Look at this list to see what overall categories might jump out at you or might be in the unfulfilled category so far in your life. Which of these categories are calling out to you and why?

  1. Artistic
  2. Sports
  3. Career
  4. Education
  5. Financial
  6. Physical
  7. Health
  8. Family
  9. Social
  10. Public Service

Of course, feel free to add more categories to this list.

It’s not at all unusual for most people to struggle with identifying their inner ambitions, especially in midlife and as they get older. It can become less clear as to what we really want out of life as we become bombarded by responsibilities, daily cares, and concerns.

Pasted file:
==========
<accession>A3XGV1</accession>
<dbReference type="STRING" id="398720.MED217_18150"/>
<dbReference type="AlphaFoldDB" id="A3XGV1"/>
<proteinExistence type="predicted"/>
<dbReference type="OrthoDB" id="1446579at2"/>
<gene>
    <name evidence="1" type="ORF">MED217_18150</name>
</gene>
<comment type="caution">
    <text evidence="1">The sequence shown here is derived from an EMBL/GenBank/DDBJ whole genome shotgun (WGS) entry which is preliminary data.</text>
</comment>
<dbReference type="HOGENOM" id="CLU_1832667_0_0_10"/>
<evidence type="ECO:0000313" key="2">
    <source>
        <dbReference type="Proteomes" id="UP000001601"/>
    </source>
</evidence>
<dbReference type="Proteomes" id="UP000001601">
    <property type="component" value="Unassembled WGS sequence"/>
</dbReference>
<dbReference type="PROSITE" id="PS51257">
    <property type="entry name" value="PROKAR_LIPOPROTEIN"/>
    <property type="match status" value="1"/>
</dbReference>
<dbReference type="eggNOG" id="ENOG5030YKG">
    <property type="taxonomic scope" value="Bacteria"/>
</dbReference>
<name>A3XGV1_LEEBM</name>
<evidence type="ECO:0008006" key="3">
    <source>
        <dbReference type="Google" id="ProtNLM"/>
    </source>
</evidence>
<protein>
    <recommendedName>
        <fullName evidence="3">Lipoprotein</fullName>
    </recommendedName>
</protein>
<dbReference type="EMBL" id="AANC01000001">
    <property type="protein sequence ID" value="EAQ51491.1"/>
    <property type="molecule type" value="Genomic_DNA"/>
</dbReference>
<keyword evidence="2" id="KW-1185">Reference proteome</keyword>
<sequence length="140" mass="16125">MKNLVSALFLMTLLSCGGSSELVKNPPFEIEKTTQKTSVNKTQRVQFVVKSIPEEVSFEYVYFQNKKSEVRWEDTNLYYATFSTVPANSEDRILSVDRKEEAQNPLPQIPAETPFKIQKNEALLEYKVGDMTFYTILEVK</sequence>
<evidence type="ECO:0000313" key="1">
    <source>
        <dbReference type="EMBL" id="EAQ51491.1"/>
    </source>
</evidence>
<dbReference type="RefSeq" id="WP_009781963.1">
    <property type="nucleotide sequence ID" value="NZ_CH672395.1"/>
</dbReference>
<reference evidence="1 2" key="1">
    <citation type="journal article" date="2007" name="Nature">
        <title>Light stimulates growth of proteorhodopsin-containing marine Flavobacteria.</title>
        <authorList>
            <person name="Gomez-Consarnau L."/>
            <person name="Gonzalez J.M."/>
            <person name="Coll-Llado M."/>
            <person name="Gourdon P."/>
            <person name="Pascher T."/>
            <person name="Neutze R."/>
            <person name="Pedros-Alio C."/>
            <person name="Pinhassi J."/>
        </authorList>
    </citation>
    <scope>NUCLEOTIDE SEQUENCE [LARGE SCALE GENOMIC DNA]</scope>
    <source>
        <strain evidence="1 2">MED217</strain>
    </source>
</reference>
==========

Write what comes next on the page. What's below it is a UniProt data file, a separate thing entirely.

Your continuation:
And, yes, many young people have these struggles, too!

However, as kids, most of us knew what we wanted or at least thought we knew what we wanted. But the older we get, the less sure of ourselves we often become.

It is a rare individual who knows exactly what he or she wanted as a young person and follows that all through life, never faltering, never getting sidetracked, and never getting discouraged.

Most of us, as we hit midlife, start questioning what we really, really want out of life. It can be such a mystery. So, in next week’s blog post, I want to talk about the possible ways to solve your own mystery!